97% of Americans already have traces of PFAS in their blood, making it clear that this is an issue that everyone has a stake in. Drinking clean water is a basic human right. Whether it is you, or someone you love that is in the 97%, we must all take action today.
Every year in May, World Asthma Day is held to raise awareness about asthma around the globe.
Looking for a fun, meaningful way to make an incredible impact on Earth Day and beyond? Join us for our virtual fundraising celebration, Protecting Our Water, on Thursday, May 20th from 7-9 PM EST.
Connecticut’s legislative session is in full swing and we’re working hard on two important bills to reduce PFAS contamination.
In recognition of Women’s History Month, Clean Water Action is thrilled to raise the voices of strong women in the environmental justice field who continue to encourage us to take action and better our communities.
NJ's statewide ban on single-use carryout bags and polystyrene foam containers was a huge victory made possible in part by the 50 plus local ordinances banning these and other single-use disposables. This just goes to show how powerful local policies can be in creating larger change. So what else can municipalities do?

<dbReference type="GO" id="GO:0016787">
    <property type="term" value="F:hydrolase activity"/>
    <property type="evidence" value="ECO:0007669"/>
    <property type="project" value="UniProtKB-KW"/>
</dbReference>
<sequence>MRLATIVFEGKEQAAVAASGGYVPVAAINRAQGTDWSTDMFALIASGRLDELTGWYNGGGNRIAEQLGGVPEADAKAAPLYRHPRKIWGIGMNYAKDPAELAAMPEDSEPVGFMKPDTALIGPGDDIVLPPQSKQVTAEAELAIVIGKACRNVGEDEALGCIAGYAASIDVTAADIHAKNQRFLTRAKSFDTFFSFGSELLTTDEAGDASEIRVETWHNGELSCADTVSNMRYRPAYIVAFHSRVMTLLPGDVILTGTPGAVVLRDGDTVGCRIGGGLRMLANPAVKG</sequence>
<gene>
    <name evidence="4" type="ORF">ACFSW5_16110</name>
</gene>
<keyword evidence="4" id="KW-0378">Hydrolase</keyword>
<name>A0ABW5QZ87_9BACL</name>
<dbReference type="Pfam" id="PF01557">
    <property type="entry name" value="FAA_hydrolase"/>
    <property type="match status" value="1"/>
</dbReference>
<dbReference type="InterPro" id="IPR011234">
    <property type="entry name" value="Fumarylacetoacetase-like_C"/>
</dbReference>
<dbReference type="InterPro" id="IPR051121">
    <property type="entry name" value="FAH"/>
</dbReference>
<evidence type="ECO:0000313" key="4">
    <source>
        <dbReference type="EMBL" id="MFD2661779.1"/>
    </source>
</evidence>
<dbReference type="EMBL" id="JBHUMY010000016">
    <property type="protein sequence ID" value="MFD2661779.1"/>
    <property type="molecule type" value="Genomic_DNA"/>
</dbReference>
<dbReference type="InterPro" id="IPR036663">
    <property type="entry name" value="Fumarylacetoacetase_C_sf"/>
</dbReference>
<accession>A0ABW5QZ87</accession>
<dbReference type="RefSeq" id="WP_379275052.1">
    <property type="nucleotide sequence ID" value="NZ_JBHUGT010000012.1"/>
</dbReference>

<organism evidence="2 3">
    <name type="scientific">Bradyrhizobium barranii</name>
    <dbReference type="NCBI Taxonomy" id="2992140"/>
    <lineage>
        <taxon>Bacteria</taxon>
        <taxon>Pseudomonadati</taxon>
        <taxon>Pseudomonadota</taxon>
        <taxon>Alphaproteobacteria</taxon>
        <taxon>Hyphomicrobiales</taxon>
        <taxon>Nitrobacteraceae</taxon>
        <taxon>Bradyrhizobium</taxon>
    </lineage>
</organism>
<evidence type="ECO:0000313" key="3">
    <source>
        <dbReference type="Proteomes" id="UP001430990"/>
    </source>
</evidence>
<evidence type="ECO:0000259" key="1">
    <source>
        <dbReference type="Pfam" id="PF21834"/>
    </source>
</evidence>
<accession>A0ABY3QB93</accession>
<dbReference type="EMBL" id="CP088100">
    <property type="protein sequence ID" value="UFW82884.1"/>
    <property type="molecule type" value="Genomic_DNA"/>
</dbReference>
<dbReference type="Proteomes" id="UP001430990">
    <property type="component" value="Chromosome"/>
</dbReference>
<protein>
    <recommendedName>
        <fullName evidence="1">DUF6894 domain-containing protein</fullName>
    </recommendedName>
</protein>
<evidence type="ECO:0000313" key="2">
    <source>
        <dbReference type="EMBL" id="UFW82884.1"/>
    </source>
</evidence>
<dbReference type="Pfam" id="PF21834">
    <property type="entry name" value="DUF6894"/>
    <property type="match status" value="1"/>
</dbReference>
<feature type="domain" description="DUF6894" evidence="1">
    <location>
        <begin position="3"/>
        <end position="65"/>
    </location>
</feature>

Just months after announcing groundbreaking environmental justice legislation, New Jersey Governor Phil Murphy has announced a trio of environmental actions, including over $100 million in new transportation investments to tackle the climate crisis, reduce pollution in communities of color and high-poverty areas, and create new jobs.
Despite so many challenges, we accomplished so much in 2020. One of our biggest victories in New Jersey was helping pass legislation banning single-use carryout bags and polystyrene foam food containers, while also limiting unnecessary use of plastic straws by requiring restaurants to provide them only upon request! This is a huge step forward but we still have a long way to go to fight plastic pollution and climate change. So what else can we do?
Last month, TJX—the parent company of TJ Maxx, Marshall’s, Home Goods, and Sierra Trading Post—announced on its website it is developing an expanded “Chemical Management” strategy.
What could have been a momentous step towards achieving environmental justice and equity was instead a painfully missed opportunity.